By James E. Barone, MD

“Never let the sun to rise or set on a small bowel obstruction.”

Although these words were written more than 100 years ago, some surgeons still believe them. But recent studies show that about 75% of patients with a small-bowel obstruction will get better without surgery. So how many sunsets should you wait to operate?

A paper presented at the 2012 annual meeting of the American Association for the Surgery of Trauma suggests that surgeons probably should wait no longer than three days.

In an email to General Surgery News, senior author Frederick H. Millham, MD, chair, Department of Surgery, Newton–Wellesley Hospital, in Newton, Mass., and associate professor of surgery at Harvard Medical School, in Boston, said, “[Small-bowel obstruction] is a complex problem. Some patients need surgery right away; some need it eventually; and some don’t need it at all. The first group tells us they need surgery. It’s challenging to try to distinguish the second group from the third in some cases. We need to figure out where to draw the line.”

Dr. Millham and his group reviewed the Nationwide Inpatient Sample for 2009. It is a large database sponsored by the Agency for Healthcare Research and Quality and contains information from 44 states. Patients undergoing gynecologic procedures and those in the category of early postoperative small-bowel obstruction were excluded. There were more than 27,000 patients with adhesive small-bowel obstruction, with some 4,800 patients (18%) who underwent surgery for this condition.

The main outcomes studied were complications, number of resections, deaths and postoperative length of stay (LOS) longer than seven days. The ages of the patients were similar in the nonoperative and operative groups, but the average LOS was three days longer for those who had surgery (P<0.001).

About 60% of the patients managed nonoperatively were discharged by the end of day 3, with 91% discharged by the end of day 7.

Women comprised 60% of those admitted with a small-bowel obstruction and 66% of those who had surgery (P<0.001 for both). The authors speculated that more women required surgery because of pelvic adhesions that probably do not resolve as easily as generalized abdominal adhesions.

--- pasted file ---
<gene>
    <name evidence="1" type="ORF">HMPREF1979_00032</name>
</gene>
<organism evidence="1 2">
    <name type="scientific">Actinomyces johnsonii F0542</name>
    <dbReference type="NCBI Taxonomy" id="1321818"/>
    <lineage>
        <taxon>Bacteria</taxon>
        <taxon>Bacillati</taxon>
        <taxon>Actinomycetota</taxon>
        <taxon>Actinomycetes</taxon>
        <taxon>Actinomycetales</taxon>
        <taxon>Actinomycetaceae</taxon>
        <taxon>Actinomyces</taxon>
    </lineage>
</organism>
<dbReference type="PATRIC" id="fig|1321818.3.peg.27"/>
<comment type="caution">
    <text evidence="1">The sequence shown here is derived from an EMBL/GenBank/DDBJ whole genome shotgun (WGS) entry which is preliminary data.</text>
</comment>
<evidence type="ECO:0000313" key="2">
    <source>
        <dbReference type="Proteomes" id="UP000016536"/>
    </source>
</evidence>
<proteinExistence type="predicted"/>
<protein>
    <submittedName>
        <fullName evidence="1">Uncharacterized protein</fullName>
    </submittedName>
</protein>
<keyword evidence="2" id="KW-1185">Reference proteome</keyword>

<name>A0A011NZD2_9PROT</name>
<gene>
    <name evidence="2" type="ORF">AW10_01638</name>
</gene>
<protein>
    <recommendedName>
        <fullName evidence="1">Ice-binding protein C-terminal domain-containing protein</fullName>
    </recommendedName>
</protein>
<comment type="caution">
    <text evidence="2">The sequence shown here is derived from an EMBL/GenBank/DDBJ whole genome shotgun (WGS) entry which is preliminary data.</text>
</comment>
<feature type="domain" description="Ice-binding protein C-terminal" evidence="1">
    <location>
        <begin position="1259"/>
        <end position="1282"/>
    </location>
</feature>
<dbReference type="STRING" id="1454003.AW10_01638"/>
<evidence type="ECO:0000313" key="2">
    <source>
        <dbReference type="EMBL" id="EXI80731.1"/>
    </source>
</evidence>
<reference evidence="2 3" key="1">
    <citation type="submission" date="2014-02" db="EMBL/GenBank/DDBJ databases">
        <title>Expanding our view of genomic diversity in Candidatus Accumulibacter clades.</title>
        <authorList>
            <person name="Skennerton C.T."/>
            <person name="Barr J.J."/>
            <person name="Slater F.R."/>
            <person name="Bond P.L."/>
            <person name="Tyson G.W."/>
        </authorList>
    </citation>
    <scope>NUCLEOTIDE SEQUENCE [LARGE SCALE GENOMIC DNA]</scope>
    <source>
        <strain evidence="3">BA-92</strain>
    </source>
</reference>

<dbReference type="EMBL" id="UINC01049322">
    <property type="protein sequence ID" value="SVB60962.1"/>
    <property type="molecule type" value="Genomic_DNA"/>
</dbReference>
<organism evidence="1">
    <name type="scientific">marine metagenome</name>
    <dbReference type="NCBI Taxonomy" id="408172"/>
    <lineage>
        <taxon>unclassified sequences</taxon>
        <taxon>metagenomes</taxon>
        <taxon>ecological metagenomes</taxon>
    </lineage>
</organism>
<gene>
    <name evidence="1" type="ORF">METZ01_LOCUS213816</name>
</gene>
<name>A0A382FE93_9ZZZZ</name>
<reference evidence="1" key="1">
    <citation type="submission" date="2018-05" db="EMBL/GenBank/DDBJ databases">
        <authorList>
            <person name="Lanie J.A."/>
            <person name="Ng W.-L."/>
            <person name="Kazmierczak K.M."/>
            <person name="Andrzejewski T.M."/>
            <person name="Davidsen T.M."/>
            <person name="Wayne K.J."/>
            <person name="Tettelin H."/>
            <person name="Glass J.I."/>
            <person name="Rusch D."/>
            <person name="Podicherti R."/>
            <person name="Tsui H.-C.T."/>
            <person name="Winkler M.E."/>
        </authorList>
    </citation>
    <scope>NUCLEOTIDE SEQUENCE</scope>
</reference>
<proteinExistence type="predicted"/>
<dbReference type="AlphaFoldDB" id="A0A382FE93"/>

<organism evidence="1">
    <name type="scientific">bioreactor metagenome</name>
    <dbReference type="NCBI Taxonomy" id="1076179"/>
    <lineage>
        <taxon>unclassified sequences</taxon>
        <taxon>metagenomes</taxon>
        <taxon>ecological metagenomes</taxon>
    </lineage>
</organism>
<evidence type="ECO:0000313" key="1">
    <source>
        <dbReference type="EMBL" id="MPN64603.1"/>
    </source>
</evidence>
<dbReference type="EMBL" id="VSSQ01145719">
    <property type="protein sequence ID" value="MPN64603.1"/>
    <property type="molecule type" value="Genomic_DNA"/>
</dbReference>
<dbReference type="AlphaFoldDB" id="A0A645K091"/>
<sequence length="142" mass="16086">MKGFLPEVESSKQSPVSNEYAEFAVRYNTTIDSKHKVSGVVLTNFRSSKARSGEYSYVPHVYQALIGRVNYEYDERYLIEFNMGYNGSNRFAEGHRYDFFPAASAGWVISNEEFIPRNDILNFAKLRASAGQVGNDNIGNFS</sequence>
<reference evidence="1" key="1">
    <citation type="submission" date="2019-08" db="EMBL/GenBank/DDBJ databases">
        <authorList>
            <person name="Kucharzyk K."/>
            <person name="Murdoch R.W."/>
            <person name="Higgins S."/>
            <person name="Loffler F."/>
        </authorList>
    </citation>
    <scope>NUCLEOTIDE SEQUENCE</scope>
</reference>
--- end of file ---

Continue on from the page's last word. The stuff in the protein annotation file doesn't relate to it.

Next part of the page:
Patients who underwent surgery usually had their operations within the first few days, with 80% having had surgery by the end of the third day of admission.

For the patients having surgery, 19% experienced complications; 25% required resection of intestine; 3% died; and 32% stayed longer than seven days in the hospital postoperatively. A delay of four or more days until surgery resulted in a complication rate of 25%, a resection rate of 28% and a mortality rate of 5%, with 43% of patients hospitalized longer than seven days after surgery. All of these differences were statistically significant compared with earlier surgery. But after multivariate analysis, only the risk for death (increased by 60%) and postoperative LOS longer than seven days remained significantly related to delaying surgery.

Invited discussant Rao R. Ivatury, MD, chair, Division of Trauma, Critical Care and Emergency Surgery at Virginia Commonwealth University, in Richmond, asked Dr. Millham if he could explain why the delayed group had a higher mortality rate considering that the rate of resection was similar.

Dr. Millham said that it was possible that there was a bias toward higher physiologic acuity in the early surgery group, due to the large percentage of that group who underwent surgery on the day of admission.

“When the early and delayed [surgery] groups are compared, the patients in the early group may mask the patients in the delayed group who physiologically deteriorated,” he said.

Dr. Millham acknowledged a few limitations of the study. For one, physiologic data and the indications for surgery were not available in the National Inpatient Sample, which is composed of administrative data only. “It is possible that the lack of effect of delay on resection results from the high resection rate in patients operated on at the time of admission,” he said.

Also, a possible increase in the percentage of resections in the delayed group might not be readily apparent in the data. Dr. Millham saw this study as hypothesis-generating and thought a prospective study that included indications for surgery would sort this out.

“We can definitely say that patients stay longer and are more likely to die with delay, but are left looking for additional data,” Dr. Millham said. “I hope this work will stimulate a multicenter trial to get a better answer.”

Dr. Ivatury echoed this and said, “I agree that these answers cannot come from a large database but from a multicenter, prospective study.”